I am in reflective mood. Over a recent wet weekend my husband and I tidied out our loft. (I know: not for us a glamorous mini-break in San Tropez.) And amongst the usual broken suitcases, comically out-of-date clothes and half tea-sets inherited from elderly relatives, I found some interesting documents. There were two wedding invitations from couples now long divorced. There was a clutch of cheque books and other paperwork from not just accounts closed, but banks defunct. And there were my very first school reports (“Susan expresses herself clearly in mature language, but struggles with her numbers” – almost literally the story of my life).
As I say, reflective mood. For things are changing in my work life too. This year, for the first time since 2006, I am not making my annual trip to Gibraltar. For twelve years I visited that fine isthmus, providing public AML training under the banner of their local compliance association, and drawing crowds – crowds, I tell you – of hundreds of delegates. But over the entire twelve years, this extravagant display of my wares did not lead to a single in-house booking for training, and so I have decided that it is a poor use of my time to keep up with Gibraltar AML developments and money laundering concerns simply to furnish ammo for three days of training a year. I am mulling the same situation in Jersey: I have about four loyal clients there, whom I visit once a year, but is it enough to warrant keeping the jurisdiction in my armoury?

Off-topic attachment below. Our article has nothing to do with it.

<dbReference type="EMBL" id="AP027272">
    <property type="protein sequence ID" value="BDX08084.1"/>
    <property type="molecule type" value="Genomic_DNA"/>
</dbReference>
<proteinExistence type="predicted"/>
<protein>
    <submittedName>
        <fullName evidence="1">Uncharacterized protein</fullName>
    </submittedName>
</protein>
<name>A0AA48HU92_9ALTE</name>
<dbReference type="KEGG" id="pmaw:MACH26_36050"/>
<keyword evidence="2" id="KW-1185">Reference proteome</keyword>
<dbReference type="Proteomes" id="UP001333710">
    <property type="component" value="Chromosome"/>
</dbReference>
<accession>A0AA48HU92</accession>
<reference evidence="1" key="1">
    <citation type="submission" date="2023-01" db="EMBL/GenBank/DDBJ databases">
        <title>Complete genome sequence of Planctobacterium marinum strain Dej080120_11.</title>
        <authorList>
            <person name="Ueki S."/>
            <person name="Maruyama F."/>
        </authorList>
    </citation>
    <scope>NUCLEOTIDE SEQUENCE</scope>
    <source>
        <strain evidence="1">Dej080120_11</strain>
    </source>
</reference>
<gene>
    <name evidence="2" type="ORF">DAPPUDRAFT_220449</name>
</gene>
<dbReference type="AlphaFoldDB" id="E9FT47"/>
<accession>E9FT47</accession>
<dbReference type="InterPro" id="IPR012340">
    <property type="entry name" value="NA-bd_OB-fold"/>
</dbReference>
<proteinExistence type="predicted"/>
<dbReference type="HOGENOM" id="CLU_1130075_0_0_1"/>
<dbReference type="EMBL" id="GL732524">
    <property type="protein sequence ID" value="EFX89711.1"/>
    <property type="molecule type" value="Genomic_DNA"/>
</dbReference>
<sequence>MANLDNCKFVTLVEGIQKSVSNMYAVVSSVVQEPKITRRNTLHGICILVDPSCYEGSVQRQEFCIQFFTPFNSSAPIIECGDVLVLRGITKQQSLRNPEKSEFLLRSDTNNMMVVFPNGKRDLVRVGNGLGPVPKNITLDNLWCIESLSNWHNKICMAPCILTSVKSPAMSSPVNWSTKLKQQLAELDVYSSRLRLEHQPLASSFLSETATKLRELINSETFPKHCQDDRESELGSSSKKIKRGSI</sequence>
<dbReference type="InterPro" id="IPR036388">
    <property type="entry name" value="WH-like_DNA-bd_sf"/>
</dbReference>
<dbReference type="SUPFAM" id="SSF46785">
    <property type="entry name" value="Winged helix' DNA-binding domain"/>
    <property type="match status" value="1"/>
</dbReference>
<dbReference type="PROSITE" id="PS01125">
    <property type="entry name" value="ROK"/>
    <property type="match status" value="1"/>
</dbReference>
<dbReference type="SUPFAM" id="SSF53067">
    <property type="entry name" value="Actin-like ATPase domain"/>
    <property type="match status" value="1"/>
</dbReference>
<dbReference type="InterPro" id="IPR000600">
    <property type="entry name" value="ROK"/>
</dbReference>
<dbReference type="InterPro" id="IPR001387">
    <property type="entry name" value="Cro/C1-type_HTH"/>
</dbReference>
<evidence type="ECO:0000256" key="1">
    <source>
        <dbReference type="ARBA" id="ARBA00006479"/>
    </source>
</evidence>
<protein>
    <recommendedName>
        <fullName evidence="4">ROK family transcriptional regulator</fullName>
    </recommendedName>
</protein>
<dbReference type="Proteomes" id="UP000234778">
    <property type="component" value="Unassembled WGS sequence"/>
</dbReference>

And so to Guernsey. Guernsey has always been the mainstay of my AML training, with clients there regularly and reliably filling five weeks, and sometimes six, of my time each year with in-house training. And the jewel in my Guernsey crown is my advanced workshops for Guernsey MLROs, which I run twice a year. These are terrific days from my perspective, as it’s my highest-level training, exploring new topics and new ideas in great detail, and debating them with MLROs at the top of their game. For several years, I have filled both workshops to capacity: twenty-four MLROs on each. Until now. I am running a workshop at the end of this month, and numbers are significantly reduced – only thirteen signed up, despite the usual marketing efforts. And so I wonder: why? Guernsey is awaiting new Regulations, apparently due out in June and to be implemented in September – although that’s only hearsay. Are MLROs hanging fire for the new Regs (which would take up no more than an hour of an all-day workshop anyway), or is it something worse? Has the regulated sector run out of money for training? Or have I reached my sell-by date in Guernsey? Am I the AML training equivalent of a bittersweet, once-cherished but now superseded wedding invitation? Sob!
(And in case MLROs in other jurisdictions are feeling left out, I should say that I have tried to run similar workshops in Gibraltar, the UK, Jersey, the Cayman Islands and the Isle of Man, but take-up was poor.)